On Monday night, Melissa and I attended the first Beverage Academy class at Bourbon & Branch. This class focused on Gin, and was taught by Todd Smith, the bar director at Bourbon & Branch.
The class was held in the room they call the Library. The room has high ceilings, and shelves lined with books. At one end is the bar, and for the class they set up a long table in the middle of the room to accommodate the 12 students (5 gals, 7 guys). The table was prepared with a mixing glass, shot glass, strainers, a muddler, cocktail glasses, some tasting glasses containing gins, and a nicely printed booklet for each student. There were several bottles of spirits, big buckets of ice, and botanicals used in gin making — such as juniper berries, orange peel, and coriander — were sprinkled on the table. It was a first-class setup.
Todd talked about how gin is made, and we tasted three gins blind: Plymouth, Tanqueray No. 10, and Distillery 209. Each of us had our favorite, and used it to make our first cocktail, the classic Gin & Tonic. We also tasted Bombay Sapphire (a gin they don’t carry at Bourbon & Branch, because it has such a light flavor), a Genever style gin that came in a cool looking porcelain bottle, and a Genever style gin from Anchor Steam Distillery that is not yet available (apparently it pays to be a well-known and respected bartender!)
Next up, we made a cocktail called The Rolls Royce:
1.5 oz gin
0.5 oz sweet vermouth
0.5 oz dry vermouth
1 tsp Benedictine
Combine in a mixing glass, add ice, stir well, strain into a cocktail glass.
After that was Todd’s favorite cocktail of all time, the Negroni:
1 oz Campari
1 oz sweet vermouth
1 oz gin
Combine in a mixing glass, add ice, stir well, strain into a cocktail glass, and garnish with flamed orange peel.
This cocktail was delicious. It has a wonderful bitterness from the Campari, which is balanced nicely by the sweet vermouth and the botanicals in the gin.
While we were making these cocktails, Todd talked about the history of gin, including the dark time in American history known as Prohibition. He also talked about some of the great local distilleries, gave us some advice on stocking our own bars, and shared some of his favorite infusion recipes. After we had made 2 cocktails, Todd made us a Lonsdale (gin, lemon, apple, simple syrup, and a muddled basil leaf), and the cocktail that he is most known for making: the Cucumber Gimlet (cucumber infused gin, lime, elderflower, orange bitters, float of Champange). The cocktails were very different from each other, but equally delicious.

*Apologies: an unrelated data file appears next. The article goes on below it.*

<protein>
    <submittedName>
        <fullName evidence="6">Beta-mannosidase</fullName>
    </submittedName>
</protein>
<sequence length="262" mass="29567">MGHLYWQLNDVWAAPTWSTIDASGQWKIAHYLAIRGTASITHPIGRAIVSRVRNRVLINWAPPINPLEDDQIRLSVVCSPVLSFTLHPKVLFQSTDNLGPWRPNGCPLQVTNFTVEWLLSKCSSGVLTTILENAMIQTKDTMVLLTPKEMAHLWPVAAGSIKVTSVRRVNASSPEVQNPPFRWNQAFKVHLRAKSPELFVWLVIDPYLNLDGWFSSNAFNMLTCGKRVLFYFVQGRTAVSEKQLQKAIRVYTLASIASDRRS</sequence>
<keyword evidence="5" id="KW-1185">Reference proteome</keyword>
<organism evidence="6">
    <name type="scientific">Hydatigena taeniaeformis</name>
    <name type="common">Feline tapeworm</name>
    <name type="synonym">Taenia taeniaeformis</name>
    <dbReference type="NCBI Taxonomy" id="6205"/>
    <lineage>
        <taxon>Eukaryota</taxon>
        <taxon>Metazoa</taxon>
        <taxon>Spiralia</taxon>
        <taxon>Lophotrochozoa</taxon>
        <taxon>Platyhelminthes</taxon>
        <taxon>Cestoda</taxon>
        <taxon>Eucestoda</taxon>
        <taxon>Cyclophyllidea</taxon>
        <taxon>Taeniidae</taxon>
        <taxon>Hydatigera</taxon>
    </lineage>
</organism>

[Todd’s Cucumber Gimlet]
Todd was a great instructor. He kept things casual and interesting, and obviously really enjoyed sharing his passion for gin and cocktails with us. I asked him how he felt about sharing his signature cocktails and infusions, and he replied, “I love it! What am I going to do with them?” That attitude of being willing to share his knowledge with us really made the class something special. If you are interested in attending one of the next classes, I recommend that you keep an eye on the Bourbon & Branch blog and sign up quickly when the classes are announced; they sell out quickly.
We had very high expectations for the Beverage Academy based on our prior experiences at Bourbon & Branch, and I am happy to say that we were not disappointed. We are looking forward to attending another class soon — most likely a bourbon or Scotch whisky class will be our next choice. As you can see, they had no objections to photography, which I greatly appreciated. I would like to say a special thanks to Todd for allowing me to shoot his portrait after the class. Thanks to Todd, his assistant Melissa, and the whole staff at Bourbon & Branch for making this class such a success!
Update: Photos from the night can be seen here.